• 20 7-14-2011 at 5:12 am

    daveylow said...

    Bah, humbug!

  • 21 7-14-2011 at 10:06 am

    matsunaga said...

    I just saw it here in the Philippines…

    Well as a fan, I must say it was everything I hoped for, I think Yates was able to capitalize on the over all tone of the film… Something that the previous films lack in one way or another…

    As far as the performances were concerned, the stand outs were Rickman and Fiennes IMO…

    I agree with Kris, for me Fiennes is a revelation here!!! I didn’t care much of him as Voldemort since Goblet of Fire but this time, he just embodied the character, like he did to Amon Goeth in Schindelr’s List…

    But, I would still give it to Alan Rickman as the best performer in this last chapter…

    I think, I’ll still have to see it for the second time to be more objective…

  • 22 7-14-2011 at 5:36 pm

    blowithand said...

    Just saw the film too in Thailand, so my ranking…

    1; Deathly Hallows Part 2
    2; Prisoner of Azkaban
    3; Goblet of Fire
    4; Deathly Hallows Part 1
    5; Half Blood Prince
    6; Order of the Phoenix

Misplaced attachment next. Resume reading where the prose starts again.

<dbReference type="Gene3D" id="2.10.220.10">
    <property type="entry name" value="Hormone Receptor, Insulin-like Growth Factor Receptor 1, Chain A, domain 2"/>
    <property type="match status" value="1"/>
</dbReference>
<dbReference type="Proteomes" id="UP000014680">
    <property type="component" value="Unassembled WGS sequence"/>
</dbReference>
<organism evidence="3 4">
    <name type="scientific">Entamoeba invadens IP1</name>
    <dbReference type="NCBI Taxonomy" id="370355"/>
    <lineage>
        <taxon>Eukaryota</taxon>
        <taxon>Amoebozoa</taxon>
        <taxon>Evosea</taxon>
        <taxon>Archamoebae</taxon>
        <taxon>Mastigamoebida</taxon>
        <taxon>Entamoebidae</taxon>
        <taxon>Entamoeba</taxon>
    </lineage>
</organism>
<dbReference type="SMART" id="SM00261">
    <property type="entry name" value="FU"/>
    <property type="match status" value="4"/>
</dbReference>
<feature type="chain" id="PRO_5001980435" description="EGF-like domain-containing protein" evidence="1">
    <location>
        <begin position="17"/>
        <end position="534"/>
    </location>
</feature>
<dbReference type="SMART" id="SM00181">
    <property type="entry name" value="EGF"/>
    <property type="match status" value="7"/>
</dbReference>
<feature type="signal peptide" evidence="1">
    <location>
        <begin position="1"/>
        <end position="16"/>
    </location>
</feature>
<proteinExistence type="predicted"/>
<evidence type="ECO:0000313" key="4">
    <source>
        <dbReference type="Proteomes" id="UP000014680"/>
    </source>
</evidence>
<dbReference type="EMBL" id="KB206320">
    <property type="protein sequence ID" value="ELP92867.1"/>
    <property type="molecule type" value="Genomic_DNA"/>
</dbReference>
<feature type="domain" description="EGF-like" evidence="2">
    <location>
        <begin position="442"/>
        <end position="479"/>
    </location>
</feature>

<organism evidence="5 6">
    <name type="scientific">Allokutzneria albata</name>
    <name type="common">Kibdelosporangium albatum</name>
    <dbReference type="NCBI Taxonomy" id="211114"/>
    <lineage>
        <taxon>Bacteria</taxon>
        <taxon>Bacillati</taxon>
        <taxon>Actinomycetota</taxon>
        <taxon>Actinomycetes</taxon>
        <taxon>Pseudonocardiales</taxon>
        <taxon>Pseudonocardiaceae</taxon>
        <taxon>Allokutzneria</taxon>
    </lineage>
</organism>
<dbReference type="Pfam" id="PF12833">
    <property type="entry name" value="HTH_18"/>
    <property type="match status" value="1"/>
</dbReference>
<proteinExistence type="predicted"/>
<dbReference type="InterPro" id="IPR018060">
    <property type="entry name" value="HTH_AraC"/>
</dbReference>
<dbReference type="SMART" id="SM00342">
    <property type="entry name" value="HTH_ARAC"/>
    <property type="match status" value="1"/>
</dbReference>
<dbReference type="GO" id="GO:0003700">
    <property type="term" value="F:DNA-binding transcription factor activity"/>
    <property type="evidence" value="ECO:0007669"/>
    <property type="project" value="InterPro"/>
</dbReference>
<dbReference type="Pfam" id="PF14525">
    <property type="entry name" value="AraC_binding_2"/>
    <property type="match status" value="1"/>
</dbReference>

7; Sorcerer’s Stone
    8; Champer of Secrets

  • 23 7-15-2011 at 12:12 am

    Douglas said...

    I should probably just say first that I’m a huge Harry Potter fan

    1. Order of the Phoenix
    2. Deathly Hallows Part 2
    3. Goblet of Fire
    4. Prisoner of Azkaban
    5. Deathly Hallows Part 1
    6. Half Blood Prince
    7. Philosopher’s Stone
    8. Chamber of Secrets

  • 24 7-15-2011 at 7:04 am

    Jeff T. said...

    Seeing Part 2 later today. My ranking of the other films:

    1. Half-Blood Prince
    2. Prisoner of Azkaban
    3. Deathly Hallows, Part 1
    4. Order of the Phoenix
    5. Goblet of Fire
    6. Sorcerer’s Stone
    7. Chamber of Secrets

  • 25 7-16-2011 at 7:01 am

    Mao said...

    I want to push back against the view held by some that these films are only “supplements” to the books that do not stand well on their own two (or ten) feet cinematically. I have not read any of the books. They were after my time as I am of the Star Wars generation, and I was rather skeptical of the Potter phenomenon.